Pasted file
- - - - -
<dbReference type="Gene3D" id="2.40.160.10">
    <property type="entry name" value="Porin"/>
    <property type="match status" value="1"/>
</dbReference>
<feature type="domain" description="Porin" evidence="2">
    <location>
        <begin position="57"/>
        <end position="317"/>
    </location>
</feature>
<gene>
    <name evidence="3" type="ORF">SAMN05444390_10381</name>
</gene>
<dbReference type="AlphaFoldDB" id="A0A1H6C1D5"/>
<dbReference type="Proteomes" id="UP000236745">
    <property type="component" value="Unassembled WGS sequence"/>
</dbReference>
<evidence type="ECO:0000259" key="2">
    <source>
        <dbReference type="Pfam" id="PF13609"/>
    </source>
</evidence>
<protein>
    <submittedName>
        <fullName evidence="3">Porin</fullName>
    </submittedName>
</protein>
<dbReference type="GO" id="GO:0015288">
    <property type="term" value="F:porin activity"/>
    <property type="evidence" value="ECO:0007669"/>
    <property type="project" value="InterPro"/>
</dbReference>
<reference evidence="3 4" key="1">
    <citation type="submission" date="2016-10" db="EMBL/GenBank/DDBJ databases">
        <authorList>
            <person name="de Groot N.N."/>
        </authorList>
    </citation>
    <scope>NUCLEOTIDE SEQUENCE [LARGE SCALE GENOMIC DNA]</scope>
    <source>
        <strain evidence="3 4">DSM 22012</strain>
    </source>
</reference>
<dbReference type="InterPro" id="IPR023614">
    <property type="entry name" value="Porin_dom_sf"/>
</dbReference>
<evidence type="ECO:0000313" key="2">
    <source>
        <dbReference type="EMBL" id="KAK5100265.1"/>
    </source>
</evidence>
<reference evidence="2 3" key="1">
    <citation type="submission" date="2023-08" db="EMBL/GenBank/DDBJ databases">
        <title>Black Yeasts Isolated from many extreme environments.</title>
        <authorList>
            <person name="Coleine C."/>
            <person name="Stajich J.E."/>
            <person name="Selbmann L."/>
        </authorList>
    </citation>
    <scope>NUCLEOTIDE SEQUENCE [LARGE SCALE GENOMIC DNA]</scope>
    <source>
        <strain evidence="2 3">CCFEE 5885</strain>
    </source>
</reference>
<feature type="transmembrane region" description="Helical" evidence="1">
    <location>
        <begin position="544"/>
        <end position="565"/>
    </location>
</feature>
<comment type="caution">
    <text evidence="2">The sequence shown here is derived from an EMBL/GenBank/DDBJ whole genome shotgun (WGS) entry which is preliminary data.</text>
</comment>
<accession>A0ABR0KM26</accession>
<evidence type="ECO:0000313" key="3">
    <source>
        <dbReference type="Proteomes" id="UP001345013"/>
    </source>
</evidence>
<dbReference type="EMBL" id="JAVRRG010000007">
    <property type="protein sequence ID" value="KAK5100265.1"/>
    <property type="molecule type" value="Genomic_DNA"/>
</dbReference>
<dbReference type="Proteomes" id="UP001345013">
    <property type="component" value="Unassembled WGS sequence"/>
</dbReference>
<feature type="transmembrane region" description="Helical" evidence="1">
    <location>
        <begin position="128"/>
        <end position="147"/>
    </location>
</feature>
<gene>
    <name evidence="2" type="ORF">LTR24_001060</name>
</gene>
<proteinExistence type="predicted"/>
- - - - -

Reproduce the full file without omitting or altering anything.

<dbReference type="Gene3D" id="2.40.160.10">
    <property type="entry name" value="Porin"/>
    <property type="match status" value="1"/>
</dbReference>
<feature type="domain" description="Porin" evidence="2">
    <location>
        <begin position="57"/>
        <end position="317"/>
    </location>
</feature>
<gene>
    <name evidence="3" type="ORF">SAMN05444390_10381</name>
</gene>
<dbReference type="AlphaFoldDB" id="A0A1H6C1D5"/>
<dbReference type="Proteomes" id="UP000236745">
    <property type="component" value="Unassembled WGS sequence"/>
</dbReference>
<evidence type="ECO:0000259" key="2">
    <source>
        <dbReference type="Pfam" id="PF13609"/>
    </source>
</evidence>
<protein>
    <submittedName>
        <fullName evidence="3">Porin</fullName>
    </submittedName>
</protein>
<dbReference type="GO" id="GO:0015288">
    <property type="term" value="F:porin activity"/>
    <property type="evidence" value="ECO:0007669"/>
    <property type="project" value="InterPro"/>
</dbReference>
<reference evidence="3 4" key="1">
    <citation type="submission" date="2016-10" db="EMBL/GenBank/DDBJ databases">
        <authorList>
            <person name="de Groot N.N."/>
        </authorList>
    </citation>
    <scope>NUCLEOTIDE SEQUENCE [LARGE SCALE GENOMIC DNA]</scope>
    <source>
        <strain evidence="3 4">DSM 22012</strain>
    </source>
</reference>
<dbReference type="InterPro" id="IPR023614">
    <property type="entry name" value="Porin_dom_sf"/>
</dbReference>
<evidence type="ECO:0000313" key="2">
    <source>
        <dbReference type="EMBL" id="KAK5100265.1"/>
    </source>
</evidence>
<reference evidence="2 3" key="1">
    <citation type="submission" date="2023-08" db="EMBL/GenBank/DDBJ databases">
        <title>Black Yeasts Isolated from many extreme environments.</title>
        <authorList>
            <person name="Coleine C."/>
            <person name="Stajich J.E."/>
            <person name="Selbmann L."/>
        </authorList>
    </citation>
    <scope>NUCLEOTIDE SEQUENCE [LARGE SCALE GENOMIC DNA]</scope>
    <source>
        <strain evidence="2 3">CCFEE 5885</strain>
    </source>
</reference>
<feature type="transmembrane region" description="Helical" evidence="1">
    <location>
        <begin position="544"/>
        <end position="565"/>
    </location>
</feature>
<comment type="caution">
    <text evidence="2">The sequence shown here is derived from an EMBL/GenBank/DDBJ whole genome shotgun (WGS) entry which is preliminary data.</text>
</comment>
<accession>A0ABR0KM26</accession>
<evidence type="ECO:0000313" key="3">
    <source>
        <dbReference type="Proteomes" id="UP001345013"/>
    </source>
</evidence>
<dbReference type="EMBL" id="JAVRRG010000007">
    <property type="protein sequence ID" value="KAK5100265.1"/>
    <property type="molecule type" value="Genomic_DNA"/>
</dbReference>
<dbReference type="Proteomes" id="UP001345013">
    <property type="component" value="Unassembled WGS sequence"/>
</dbReference>
<feature type="transmembrane region" description="Helical" evidence="1">
    <location>
        <begin position="128"/>
        <end position="147"/>
    </location>
</feature>
<gene>
    <name evidence="2" type="ORF">LTR24_001060</name>
</gene>
<proteinExistence type="predicted"/>